I just finished reading Beautiful Outlaw: Experiencing the Playful, Disruptive, Extravagant Personality of Jesus. It’s John Eldredge at his best. Probably my favorite.
The book is a deep, real examination of the life of Jesus. John zeroes in on stories of Jesus — many we know very well, some honestly disturbing to us — and interprets them more accurately than most sermons I’ve heard. I found myself laughing at Eldredge’s witty interpretations, often thinking, “I never thought of it that way, but boy, that sure makes sense.”
The only criticism I have of the book is this: It speaks to readers who have a fair knowledge of Bible stories, someone who already knows their Bible well. I guess this is why I enjoyed it so much. Beautiful Outlaw isn’t milk; it’s juicy steak. I relished the humor, playful, cunning side of the familiar Bible stories. I already knew them as Sunday school flannel-board stories, but the book explores the reality of the stories. Page after page, Eldredge brings Jesus to life.
Truth be known, this is why the book is so refreshing. Does the world really need another book that talks to the pagan, that speaks to the atheist’s doubts? I suppose more like these will be written, and they surely have their audience. But Beautiful Outlaw was written to the religiously tired, the exhausted Christian, the loyal child of God who wants to know Jesus but is suspicious of getting too close.
“Religious poison” is a thread throughout Beautiful Outlaw. Eldredge isn’t a church basher — he insists that church is good and that he attends faithfully — but he openly challenges church culture. “Religious fog” he calls it, a most deadly reality of the Pharisees that ultimately turned Christ over to be crucified. If you think such fog only existed 2000 years ago, you’re probably in the middle of it not realizing a much better redeemed life is out there, where Jesus lives and invites his children.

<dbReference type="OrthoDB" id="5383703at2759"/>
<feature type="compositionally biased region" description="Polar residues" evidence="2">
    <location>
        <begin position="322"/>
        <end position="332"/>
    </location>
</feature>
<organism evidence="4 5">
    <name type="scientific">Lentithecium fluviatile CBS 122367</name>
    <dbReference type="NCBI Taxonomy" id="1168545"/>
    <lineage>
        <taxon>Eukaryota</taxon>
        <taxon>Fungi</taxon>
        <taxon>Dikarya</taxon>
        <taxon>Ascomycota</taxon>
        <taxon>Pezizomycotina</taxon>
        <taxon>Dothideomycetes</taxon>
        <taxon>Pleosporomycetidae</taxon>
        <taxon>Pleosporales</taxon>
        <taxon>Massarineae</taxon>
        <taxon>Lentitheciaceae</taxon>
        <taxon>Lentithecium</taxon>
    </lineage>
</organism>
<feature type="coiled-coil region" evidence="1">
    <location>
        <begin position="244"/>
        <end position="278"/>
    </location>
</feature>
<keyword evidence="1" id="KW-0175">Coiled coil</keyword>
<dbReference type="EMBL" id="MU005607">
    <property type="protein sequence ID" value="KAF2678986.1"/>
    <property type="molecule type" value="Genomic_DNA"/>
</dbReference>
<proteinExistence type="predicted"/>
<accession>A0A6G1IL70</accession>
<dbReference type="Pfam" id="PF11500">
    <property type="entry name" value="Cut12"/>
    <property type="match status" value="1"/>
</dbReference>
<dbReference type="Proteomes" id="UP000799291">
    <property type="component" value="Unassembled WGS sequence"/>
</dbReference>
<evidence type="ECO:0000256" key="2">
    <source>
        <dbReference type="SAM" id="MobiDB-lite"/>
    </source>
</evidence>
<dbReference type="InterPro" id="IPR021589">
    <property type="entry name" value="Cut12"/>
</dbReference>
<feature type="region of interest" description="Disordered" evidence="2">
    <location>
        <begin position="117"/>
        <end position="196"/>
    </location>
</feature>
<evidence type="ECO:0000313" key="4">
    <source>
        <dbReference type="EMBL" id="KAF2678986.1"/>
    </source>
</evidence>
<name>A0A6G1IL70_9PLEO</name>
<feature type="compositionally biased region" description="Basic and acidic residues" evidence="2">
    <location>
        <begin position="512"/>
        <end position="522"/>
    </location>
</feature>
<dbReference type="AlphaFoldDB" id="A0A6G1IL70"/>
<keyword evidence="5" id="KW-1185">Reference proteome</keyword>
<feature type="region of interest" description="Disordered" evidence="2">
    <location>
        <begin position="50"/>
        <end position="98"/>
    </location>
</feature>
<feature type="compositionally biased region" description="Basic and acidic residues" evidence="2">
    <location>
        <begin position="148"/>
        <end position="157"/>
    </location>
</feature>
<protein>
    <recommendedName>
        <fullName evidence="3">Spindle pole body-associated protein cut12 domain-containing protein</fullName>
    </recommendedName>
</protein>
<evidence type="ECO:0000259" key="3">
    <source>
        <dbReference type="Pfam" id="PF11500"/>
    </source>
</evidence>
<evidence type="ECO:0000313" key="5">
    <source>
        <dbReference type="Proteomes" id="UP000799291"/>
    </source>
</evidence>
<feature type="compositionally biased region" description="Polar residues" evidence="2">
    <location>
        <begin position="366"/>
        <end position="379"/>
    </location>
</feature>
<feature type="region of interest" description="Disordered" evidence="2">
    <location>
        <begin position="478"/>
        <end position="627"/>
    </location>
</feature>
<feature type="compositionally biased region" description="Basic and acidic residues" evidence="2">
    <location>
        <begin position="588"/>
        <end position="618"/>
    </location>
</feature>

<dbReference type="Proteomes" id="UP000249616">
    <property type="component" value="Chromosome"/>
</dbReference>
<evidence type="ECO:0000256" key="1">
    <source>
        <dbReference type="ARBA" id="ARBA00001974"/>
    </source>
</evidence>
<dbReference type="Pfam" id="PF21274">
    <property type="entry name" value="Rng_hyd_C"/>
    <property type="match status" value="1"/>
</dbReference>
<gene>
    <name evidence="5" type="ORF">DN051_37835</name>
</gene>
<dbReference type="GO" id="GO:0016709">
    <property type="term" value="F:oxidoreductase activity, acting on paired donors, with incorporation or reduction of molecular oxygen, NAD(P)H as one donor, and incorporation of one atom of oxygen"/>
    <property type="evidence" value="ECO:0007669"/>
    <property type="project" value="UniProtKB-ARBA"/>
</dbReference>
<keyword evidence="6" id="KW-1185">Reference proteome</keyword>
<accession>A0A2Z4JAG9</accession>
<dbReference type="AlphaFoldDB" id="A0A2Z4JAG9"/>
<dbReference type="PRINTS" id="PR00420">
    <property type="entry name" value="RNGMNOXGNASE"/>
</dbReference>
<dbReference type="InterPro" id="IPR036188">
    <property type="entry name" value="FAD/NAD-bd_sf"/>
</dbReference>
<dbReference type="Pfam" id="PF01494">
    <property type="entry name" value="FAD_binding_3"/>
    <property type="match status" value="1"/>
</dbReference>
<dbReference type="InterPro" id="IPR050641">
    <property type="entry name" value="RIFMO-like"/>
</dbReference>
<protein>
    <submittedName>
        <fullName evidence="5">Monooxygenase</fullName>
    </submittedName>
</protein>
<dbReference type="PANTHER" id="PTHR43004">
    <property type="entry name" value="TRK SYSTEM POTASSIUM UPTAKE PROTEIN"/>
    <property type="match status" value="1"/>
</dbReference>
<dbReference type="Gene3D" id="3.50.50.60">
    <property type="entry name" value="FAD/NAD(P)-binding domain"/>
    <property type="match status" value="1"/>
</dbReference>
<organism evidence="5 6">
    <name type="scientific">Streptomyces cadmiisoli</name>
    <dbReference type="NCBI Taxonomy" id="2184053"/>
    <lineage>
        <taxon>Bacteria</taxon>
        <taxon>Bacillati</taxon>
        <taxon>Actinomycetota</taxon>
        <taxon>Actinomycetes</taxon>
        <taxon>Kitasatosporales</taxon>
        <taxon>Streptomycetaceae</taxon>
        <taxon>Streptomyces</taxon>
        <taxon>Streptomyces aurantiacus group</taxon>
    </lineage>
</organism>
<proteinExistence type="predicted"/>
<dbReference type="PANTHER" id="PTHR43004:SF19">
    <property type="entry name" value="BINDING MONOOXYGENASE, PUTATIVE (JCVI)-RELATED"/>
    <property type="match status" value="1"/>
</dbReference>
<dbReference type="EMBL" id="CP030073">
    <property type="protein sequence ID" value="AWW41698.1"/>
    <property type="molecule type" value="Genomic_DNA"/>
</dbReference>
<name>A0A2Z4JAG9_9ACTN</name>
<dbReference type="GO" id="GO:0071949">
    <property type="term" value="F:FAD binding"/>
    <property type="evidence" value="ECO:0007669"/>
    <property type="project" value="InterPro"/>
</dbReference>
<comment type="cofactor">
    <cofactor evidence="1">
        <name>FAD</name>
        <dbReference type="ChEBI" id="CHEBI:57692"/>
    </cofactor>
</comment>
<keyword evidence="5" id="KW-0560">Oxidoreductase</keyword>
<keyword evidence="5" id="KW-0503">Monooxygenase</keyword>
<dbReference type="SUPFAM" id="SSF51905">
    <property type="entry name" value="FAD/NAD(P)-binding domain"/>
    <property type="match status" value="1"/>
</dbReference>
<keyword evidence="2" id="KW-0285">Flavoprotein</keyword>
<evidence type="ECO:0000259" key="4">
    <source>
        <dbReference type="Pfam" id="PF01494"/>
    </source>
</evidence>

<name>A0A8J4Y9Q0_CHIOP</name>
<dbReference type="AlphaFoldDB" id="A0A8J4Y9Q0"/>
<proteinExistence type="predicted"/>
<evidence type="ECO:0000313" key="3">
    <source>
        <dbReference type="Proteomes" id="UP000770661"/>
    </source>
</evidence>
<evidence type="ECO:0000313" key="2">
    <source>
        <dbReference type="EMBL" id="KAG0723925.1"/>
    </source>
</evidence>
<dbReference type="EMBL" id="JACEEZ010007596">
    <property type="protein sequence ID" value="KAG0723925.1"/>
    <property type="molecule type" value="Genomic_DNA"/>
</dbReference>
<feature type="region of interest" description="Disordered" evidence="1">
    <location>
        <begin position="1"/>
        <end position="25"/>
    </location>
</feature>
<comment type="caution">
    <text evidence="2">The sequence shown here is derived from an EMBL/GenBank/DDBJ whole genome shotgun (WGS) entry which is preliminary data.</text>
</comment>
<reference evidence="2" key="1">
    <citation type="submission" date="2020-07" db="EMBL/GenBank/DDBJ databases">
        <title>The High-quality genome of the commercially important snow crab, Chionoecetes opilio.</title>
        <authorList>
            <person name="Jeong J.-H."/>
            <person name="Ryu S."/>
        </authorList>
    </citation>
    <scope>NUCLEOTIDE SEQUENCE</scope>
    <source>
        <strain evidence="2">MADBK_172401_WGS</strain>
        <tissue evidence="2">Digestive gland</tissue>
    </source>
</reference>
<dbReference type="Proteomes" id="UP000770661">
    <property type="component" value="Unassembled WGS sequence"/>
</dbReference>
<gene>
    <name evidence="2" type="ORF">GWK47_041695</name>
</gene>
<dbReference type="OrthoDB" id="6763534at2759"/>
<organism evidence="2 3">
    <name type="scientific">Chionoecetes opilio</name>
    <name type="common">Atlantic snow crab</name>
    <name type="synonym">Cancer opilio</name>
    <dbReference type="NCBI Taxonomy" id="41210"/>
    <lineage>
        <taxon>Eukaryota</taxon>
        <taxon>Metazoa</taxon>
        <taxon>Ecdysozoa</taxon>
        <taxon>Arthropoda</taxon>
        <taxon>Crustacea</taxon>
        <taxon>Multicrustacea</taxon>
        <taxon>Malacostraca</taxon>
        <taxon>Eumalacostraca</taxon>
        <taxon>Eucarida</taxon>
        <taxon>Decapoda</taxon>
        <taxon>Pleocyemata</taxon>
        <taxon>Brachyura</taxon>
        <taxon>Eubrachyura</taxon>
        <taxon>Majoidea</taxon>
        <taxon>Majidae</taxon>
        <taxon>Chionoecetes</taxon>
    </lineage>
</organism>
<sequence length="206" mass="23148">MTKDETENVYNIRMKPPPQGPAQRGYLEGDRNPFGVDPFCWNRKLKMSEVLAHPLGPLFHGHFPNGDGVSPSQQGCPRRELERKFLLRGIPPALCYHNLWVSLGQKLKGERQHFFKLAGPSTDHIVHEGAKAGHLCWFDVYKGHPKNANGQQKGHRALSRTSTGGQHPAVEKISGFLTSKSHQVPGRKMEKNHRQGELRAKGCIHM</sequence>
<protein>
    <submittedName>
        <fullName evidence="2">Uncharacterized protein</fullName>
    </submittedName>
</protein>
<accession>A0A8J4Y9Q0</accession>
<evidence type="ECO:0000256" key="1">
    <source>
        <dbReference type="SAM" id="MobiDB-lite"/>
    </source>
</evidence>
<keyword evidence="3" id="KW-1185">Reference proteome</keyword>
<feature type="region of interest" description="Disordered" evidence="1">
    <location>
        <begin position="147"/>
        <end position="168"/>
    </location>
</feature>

Wendy and I have spent the last 5-7 years freeing ourselves from such religious bondage. We don’t write about it much (at least not directly), though much of what we write about LOVE is sometimes at direct odds with religion. Funny, isn’t it? God is love, Jesus insisted on loving God and others as the most important commandment, yet religious types insist on a host of other works as more important. Love is a sugar coating to baptism, communion, home-schooling, prayer, fasting, creation science, worship, evangelism, revelation, etc., etc. — these all seem to take the stage and drown out the Greatest Commandment.
Are you there? Is your family (or church family) void of love? Is your “walk with God” just a cliche? Knowing Jesus like a fishing buddy, like a brother, like a best friend — is the idea scandalous? Even blasphemous? Such loveless — lifeless — knowledge of Jesus is a false Jesus, religious idolatry. Such false religion stirred Jesus into a lather, and Eldredge reminds me how much I love Him for that.
Beautiful Outlaw is to the faithful Christian like More than a Carpenter / Case for Christ / Now That You Believe is to the new born-again believer. It digs deep into truly knowing Jesus, something I look forward to doing much more of.
The boys (Isaiah, Micah, Noah, and sometimes Josiah and Joshua) and I get up every morning to read the Bible. We finished the Gospels this summer, now in Romans. I plan to get the rest of the family up after our scripture reading and read some Beautiful Outlaw aloud. I just read Chapter 1 to my family this morning, and you can download it for free here. I invite you to read this book and fall in love with Jesus again.